When it comes to tax reform, the consensus on Capitol Hill is that our corporate taxation system should be dealt with first. And most lawmakers seem to think that the 35 percent top business tax rate is too high.
Relatively high American corporate taxes, however, don't appear to be getting in the way of executive compensation.
The Institute for Policy Studies, or IPS, a Washington, D.C., think tank that leans to the left side of the political spectrum, has issued a report with the hot-button finding that a lot of big U.S. companies pay their chief executive officer more than they pay in taxes.
According to Executive Excess 2011, the top 10 U.S. companies that hand out more in CEO pay than they hand over to the IRS are International Paper Company, Prudential Financial, General Electric, Verizon, Bank of New York Mellon, Boeing, Marsh & McLennan, Stanley Black & Decker, Chesapeake Energy and eBay.
The report notes that the 25 firms that paid their CEOs more than Uncle Sam last year reported average global profits of $1.9 billion.
It gets better. Eighteen of the 25 firms last year operated subsidiaries in offshore tax haven jurisdictions. All told, says IPS, the companies operated 556 subsidiaries in more tax-favorable foreign locales.
Will a change in the corporate tax system get all these firms to move their workers back inside U.S. borders? Probably not. Companies look at a lot more than taxes, such as worker salaries and regulatory red tape, when it comes to locating facilities.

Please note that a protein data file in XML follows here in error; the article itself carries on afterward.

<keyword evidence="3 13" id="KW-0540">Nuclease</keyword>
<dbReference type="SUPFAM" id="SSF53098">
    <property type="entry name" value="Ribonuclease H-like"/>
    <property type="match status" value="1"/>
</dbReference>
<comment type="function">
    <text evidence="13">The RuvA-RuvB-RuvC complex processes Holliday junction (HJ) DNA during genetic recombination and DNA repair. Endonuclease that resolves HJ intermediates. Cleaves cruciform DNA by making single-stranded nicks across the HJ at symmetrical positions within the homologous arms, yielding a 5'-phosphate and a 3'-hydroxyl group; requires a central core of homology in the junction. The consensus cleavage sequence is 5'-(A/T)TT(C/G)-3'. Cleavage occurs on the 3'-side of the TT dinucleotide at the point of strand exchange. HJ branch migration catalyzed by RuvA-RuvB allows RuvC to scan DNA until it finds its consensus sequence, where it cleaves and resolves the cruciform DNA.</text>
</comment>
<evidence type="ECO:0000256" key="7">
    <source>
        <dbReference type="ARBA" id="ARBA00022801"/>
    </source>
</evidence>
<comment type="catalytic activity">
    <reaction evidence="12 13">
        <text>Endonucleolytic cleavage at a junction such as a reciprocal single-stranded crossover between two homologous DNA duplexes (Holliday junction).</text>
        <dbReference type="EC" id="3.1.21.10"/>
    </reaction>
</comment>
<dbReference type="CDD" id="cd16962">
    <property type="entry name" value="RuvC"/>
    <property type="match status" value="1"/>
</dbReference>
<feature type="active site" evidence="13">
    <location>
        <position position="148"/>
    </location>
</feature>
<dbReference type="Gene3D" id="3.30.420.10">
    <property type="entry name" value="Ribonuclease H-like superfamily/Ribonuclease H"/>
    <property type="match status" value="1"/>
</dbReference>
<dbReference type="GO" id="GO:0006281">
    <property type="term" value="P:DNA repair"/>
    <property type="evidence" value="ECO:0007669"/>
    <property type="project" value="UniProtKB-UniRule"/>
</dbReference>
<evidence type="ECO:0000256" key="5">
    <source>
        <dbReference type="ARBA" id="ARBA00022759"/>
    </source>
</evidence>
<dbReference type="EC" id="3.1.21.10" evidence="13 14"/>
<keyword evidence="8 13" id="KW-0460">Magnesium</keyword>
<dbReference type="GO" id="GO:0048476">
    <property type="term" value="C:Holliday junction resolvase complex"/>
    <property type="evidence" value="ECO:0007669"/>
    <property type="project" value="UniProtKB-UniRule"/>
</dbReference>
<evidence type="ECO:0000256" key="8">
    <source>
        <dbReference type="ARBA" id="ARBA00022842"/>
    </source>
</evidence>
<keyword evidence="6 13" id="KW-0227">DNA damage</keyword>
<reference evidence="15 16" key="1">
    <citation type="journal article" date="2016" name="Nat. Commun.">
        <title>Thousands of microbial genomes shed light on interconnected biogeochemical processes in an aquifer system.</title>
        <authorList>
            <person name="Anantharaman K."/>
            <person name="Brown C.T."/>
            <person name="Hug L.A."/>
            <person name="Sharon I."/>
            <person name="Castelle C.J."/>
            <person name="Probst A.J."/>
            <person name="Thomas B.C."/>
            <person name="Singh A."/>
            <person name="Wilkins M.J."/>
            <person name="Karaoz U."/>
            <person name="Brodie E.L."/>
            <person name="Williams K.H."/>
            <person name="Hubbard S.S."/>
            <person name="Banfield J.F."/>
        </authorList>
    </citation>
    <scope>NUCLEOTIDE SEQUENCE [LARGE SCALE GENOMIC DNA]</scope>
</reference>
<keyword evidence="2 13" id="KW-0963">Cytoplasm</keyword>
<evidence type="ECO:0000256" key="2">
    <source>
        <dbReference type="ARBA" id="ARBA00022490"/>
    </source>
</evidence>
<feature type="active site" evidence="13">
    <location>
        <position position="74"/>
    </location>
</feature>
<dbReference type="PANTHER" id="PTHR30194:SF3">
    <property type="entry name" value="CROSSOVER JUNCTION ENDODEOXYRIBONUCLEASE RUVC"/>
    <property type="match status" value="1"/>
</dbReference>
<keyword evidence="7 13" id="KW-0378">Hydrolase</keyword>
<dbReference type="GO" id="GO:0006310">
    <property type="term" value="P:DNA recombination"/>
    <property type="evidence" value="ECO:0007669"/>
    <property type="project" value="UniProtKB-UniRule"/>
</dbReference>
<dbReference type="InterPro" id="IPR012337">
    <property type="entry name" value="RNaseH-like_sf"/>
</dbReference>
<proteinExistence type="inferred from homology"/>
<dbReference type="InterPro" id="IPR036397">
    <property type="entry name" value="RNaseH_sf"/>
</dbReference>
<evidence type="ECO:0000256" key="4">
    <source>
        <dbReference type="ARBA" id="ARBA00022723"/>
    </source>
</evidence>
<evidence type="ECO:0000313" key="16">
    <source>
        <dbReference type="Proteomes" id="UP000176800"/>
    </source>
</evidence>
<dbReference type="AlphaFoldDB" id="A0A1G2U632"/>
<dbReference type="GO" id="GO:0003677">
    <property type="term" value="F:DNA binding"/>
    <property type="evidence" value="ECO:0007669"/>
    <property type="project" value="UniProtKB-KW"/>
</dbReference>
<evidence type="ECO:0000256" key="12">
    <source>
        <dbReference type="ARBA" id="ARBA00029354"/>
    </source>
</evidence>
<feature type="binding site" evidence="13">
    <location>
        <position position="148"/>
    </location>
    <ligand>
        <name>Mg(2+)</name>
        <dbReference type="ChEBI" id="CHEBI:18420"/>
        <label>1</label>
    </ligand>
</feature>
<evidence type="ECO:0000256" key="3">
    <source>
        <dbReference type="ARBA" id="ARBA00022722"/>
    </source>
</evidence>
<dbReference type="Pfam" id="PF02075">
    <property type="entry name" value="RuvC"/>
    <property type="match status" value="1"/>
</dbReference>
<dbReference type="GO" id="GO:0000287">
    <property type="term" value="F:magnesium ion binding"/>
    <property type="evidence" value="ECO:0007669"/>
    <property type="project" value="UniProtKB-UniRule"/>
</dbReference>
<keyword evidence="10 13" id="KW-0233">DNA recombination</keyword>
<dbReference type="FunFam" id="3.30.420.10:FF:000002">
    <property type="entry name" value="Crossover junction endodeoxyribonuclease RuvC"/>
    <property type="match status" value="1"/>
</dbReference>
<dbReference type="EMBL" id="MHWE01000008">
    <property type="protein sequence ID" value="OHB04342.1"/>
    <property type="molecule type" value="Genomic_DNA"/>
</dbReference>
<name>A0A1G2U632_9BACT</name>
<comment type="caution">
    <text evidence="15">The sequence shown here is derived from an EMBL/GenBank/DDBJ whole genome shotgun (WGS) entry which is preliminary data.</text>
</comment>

Will a change in the corporate tax system prompt big business to revise its corporate pay scale? Probably not. Remember how Wall Street firms continued to pay out huge bonuses in 2008 after receiving federal bailout money? The standard argument is that companies have to pay a lot to keep the best on board. Of course, if the best put your business in a position to need bailing out, how good are they really? And who would want them? But I digress.
There's also a tax reason for such high compensation. Companies count the value of the stock options granted to executives as an expense at the time the options are granted. But the firms don't take the deduction for executive stock options on their tax returns until their executives exercise the options, usually years later. The amount of compensation the executive receives on the exercise date is often substantially more than the book expense of the options that was originally estimated. Because the tax deduction is based on the trading price of the stock on the actual exercise date, the tax deduction is often much more than the book expense that was recorded by the companies.
In the wake of IPS's findings, Congress has decided it wants to get in on the finger wagging.
Rep. Elijah Cummings, D-Md., ranking member of the Committee on Oversight and Government Reform, has written committee chairman Rep. Darrell Issa, R-Calif., asking that the panel "examine the extent to which the problems in CEO compensation that led to the economic crisis continue to exist today."
Cummings also wants to know "why CEO pay and corporate profits are skyrocketing while worker pay stagnates and unemployment remains unacceptably high."
And to the tax point, Cummings wonders about "the extent to which our tax code may be encouraging these growing disparities."
The House committee may well hold a hearing, but don't expect any revelations or reversals in executive pay or, for now, the corporate tax code. Congress tackled executive pay back in 2009, again with Cummings in the forefront, and look at how much that slowed down the pay rate.
But it should make for an entertaining couple of hours on Capitol Hill.
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